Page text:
Go Ahead And Let Out That Long Sigh — It's Good For You!


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Just when we think there couldn't possibly be any more mysteries left to solve about the human anatomy, comes another discovery. This one has to do with sighing. It turns out that the involuntary reflex that is generally associated with sadness or despair is crucial to our well-being. That is why researchers at the University of California, Los Angeles, and Stanford University were determined to find out what triggers the spontaneous action, without which our lungs would collapse!

A sigh is just a deep breath which starts out as a normal breath but extends when we inhale more air before letting it out. And while you may not realize it, most of us sigh once about every five minutes, or approximately twelve times an hour, regardless of whether we are sad or depressed.

To understand why we need to learn a little about how the lungs function. As you are probably aware, our lungs comprise of many branches or bronchioles each of which divides into millions of tiny sacs called alveoli. The alveolus (singular for alveoli) is where the respiratory system comes in contact with the circulatory system and conducts the all-important exchange of oxygen and carbon dioxide. The sacs inflate and collapse as we breathe in and out. However, the alveoli need to be inflated completely to avoid them from collapsing. Since that cannot be accomplished with just regular breathing, our body takes a deep breath or what we call a 'sigh' every few minutes.

Photo Credit: Med-health.net

Though scientists have known this for many years, they had not been able to identify what triggers this involuntary life-sustaining reflex. However, two previous studies - One conducted by the University of California, Los Angeles and the other at Stanford University had found the answer to half the puzzle — Now thanks to a collaboration between the two institutions, the mystery has been finally solved.

The study conducted by Stanford researcher Mark Krasnow and his team had identified the 200 neurons in the brain cells that are responsible for releasing two peptides, protein fragments that allow the brain cells to 'talk' to each other. What they could not figure out was which brain cells they were communicating with and more importantly what they were instructing them to do. Meanwhile, UCLA neurology professor Jack Feldman and his team had discovered that the same family of peptides, (common to both mice and humans) were very involved in the part of the brain that controls breathing.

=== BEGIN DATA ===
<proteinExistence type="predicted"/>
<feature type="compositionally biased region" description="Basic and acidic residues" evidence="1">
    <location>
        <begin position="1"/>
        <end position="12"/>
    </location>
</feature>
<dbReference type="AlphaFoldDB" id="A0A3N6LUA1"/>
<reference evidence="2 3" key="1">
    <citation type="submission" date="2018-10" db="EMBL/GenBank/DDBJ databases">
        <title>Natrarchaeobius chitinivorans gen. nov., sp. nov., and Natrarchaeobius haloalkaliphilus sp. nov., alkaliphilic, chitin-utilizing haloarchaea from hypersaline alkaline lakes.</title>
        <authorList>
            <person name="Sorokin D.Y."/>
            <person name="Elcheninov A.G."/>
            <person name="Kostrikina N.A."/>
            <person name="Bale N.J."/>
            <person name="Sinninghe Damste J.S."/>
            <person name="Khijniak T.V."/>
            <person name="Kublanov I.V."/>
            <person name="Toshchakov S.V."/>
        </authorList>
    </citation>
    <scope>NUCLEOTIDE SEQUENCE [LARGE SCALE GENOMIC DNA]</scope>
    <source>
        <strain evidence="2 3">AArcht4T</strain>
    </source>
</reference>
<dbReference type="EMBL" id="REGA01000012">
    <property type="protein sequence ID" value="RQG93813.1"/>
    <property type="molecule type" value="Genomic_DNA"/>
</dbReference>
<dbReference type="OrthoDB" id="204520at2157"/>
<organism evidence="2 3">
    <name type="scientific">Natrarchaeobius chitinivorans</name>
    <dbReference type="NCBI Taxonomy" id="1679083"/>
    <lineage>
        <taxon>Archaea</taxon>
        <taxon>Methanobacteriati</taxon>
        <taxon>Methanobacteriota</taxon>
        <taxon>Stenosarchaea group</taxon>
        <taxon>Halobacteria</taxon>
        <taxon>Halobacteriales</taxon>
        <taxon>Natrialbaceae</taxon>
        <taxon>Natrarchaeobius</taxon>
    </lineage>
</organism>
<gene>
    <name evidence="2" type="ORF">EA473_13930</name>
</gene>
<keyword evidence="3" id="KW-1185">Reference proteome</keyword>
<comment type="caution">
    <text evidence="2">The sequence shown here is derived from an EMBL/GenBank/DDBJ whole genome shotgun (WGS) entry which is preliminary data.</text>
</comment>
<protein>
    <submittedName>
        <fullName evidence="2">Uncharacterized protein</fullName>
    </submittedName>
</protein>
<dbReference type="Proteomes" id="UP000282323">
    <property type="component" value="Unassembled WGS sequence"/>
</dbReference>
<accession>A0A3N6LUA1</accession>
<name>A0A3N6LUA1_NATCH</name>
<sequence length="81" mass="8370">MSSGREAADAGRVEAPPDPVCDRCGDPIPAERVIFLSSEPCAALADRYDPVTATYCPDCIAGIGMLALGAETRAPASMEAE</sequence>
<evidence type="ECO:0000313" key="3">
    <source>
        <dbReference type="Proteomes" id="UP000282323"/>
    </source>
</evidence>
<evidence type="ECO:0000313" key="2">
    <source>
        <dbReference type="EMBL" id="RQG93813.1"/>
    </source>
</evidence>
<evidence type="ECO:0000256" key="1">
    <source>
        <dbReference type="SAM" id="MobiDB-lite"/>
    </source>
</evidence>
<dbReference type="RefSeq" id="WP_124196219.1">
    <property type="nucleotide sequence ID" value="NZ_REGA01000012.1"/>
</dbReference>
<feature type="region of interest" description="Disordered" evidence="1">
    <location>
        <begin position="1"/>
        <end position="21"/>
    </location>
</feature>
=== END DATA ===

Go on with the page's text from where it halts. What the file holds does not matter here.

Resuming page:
On each side of the brain stem, a florescent-green marker illuminates the two networks of 200 neurons that control the sighing reflex (Photo Credit: Stanford/Krasnow lab

The two combined their knowledge to conduct further studies on mice. They discovered that the peptides triggered the nerve cells that activate the rodent's muscles, which in turn instigate the involuntary sighs. The researchers said that when they blocked one set of peptides the mice sighed at half the rate. When the peptides were blocked completely, the mice stopped sighing altogether. Conversely, when the peptides were increased the number of sighs went up substantially — From 40 times an hour to 400 times!

The study which was published in the digital edition of the science journal, Nature, on February 8, opens the possibilities of new medications to help people with severe respiratory conditions. It will also assist in a more efficient design of life support systems. But most important of all, it gives us a compelling reason to sigh! So go ahead and let out a long deep one — It will do your body good!

Resources: Theguardian.co.uk, newsroom.ucla.edu

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